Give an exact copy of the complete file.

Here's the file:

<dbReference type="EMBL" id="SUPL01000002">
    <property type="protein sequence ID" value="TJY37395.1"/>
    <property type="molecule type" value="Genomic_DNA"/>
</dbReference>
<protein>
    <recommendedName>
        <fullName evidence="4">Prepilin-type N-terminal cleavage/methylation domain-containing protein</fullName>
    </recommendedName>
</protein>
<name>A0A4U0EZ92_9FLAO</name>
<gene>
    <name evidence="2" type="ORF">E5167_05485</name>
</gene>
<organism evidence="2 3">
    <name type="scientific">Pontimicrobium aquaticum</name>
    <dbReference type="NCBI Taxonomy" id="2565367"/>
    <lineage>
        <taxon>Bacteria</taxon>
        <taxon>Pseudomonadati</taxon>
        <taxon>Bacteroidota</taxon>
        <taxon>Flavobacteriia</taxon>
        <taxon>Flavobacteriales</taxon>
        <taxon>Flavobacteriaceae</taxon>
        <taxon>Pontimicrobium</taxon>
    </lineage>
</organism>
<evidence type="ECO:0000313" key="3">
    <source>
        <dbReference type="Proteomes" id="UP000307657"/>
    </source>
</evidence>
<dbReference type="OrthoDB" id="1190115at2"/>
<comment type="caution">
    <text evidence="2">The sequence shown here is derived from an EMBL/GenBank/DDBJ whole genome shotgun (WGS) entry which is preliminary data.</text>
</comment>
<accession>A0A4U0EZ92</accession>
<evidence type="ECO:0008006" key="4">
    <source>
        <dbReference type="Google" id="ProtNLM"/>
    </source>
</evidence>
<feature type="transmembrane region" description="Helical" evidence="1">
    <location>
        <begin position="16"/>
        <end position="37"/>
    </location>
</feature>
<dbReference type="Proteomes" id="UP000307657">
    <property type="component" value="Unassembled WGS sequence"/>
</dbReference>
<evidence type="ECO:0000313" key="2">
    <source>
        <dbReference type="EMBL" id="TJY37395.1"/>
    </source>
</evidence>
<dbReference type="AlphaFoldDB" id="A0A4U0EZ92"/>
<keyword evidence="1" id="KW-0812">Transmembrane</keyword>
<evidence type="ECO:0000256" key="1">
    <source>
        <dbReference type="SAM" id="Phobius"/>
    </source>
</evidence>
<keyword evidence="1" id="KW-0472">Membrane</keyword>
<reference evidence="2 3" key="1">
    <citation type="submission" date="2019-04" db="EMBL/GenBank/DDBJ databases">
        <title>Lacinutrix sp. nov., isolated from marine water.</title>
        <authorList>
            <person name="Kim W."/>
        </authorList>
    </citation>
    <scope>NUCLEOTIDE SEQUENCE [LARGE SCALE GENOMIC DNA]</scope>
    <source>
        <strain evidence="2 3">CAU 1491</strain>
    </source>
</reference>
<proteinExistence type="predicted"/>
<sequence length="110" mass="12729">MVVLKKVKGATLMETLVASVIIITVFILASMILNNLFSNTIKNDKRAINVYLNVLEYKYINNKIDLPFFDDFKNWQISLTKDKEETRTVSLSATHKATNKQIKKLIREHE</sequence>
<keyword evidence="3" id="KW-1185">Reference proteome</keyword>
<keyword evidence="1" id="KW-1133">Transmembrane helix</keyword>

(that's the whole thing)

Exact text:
<dbReference type="EMBL" id="SUPL01000002">
    <property type="protein sequence ID" value="TJY37395.1"/>
    <property type="molecule type" value="Genomic_DNA"/>
</dbReference>
<protein>
    <recommendedName>
        <fullName evidence="4">Prepilin-type N-terminal cleavage/methylation domain-containing protein</fullName>
    </recommendedName>
</protein>
<name>A0A4U0EZ92_9FLAO</name>
<gene>
    <name evidence="2" type="ORF">E5167_05485</name>
</gene>
<organism evidence="2 3">
    <name type="scientific">Pontimicrobium aquaticum</name>
    <dbReference type="NCBI Taxonomy" id="2565367"/>
    <lineage>
        <taxon>Bacteria</taxon>
        <taxon>Pseudomonadati</taxon>
        <taxon>Bacteroidota</taxon>
        <taxon>Flavobacteriia</taxon>
        <taxon>Flavobacteriales</taxon>
        <taxon>Flavobacteriaceae</taxon>
        <taxon>Pontimicrobium</taxon>
    </lineage>
</organism>
<evidence type="ECO:0000313" key="3">
    <source>
        <dbReference type="Proteomes" id="UP000307657"/>
    </source>
</evidence>
<dbReference type="OrthoDB" id="1190115at2"/>
<comment type="caution">
    <text evidence="2">The sequence shown here is derived from an EMBL/GenBank/DDBJ whole genome shotgun (WGS) entry which is preliminary data.</text>
</comment>
<accession>A0A4U0EZ92</accession>
<evidence type="ECO:0008006" key="4">
    <source>
        <dbReference type="Google" id="ProtNLM"/>
    </source>
</evidence>
<feature type="transmembrane region" description="Helical" evidence="1">
    <location>
        <begin position="16"/>
        <end position="37"/>
    </location>
</feature>
<dbReference type="Proteomes" id="UP000307657">
    <property type="component" value="Unassembled WGS sequence"/>
</dbReference>
<evidence type="ECO:0000313" key="2">
    <source>
        <dbReference type="EMBL" id="TJY37395.1"/>
    </source>
</evidence>
<dbReference type="AlphaFoldDB" id="A0A4U0EZ92"/>
<keyword evidence="1" id="KW-0812">Transmembrane</keyword>
<evidence type="ECO:0000256" key="1">
    <source>
        <dbReference type="SAM" id="Phobius"/>
    </source>
</evidence>
<keyword evidence="1" id="KW-0472">Membrane</keyword>
<reference evidence="2 3" key="1">
    <citation type="submission" date="2019-04" db="EMBL/GenBank/DDBJ databases">
        <title>Lacinutrix sp. nov., isolated from marine water.</title>
        <authorList>
            <person name="Kim W."/>
        </authorList>
    </citation>
    <scope>NUCLEOTIDE SEQUENCE [LARGE SCALE GENOMIC DNA]</scope>
    <source>
        <strain evidence="2 3">CAU 1491</strain>
    </source>
</reference>
<proteinExistence type="predicted"/>
<sequence length="110" mass="12729">MVVLKKVKGATLMETLVASVIIITVFILASMILNNLFSNTIKNDKRAINVYLNVLEYKYINNKIDLPFFDDFKNWQISLTKDKEETRTVSLSATHKATNKQIKKLIREHE</sequence>
<keyword evidence="3" id="KW-1185">Reference proteome</keyword>
<keyword evidence="1" id="KW-1133">Transmembrane helix</keyword>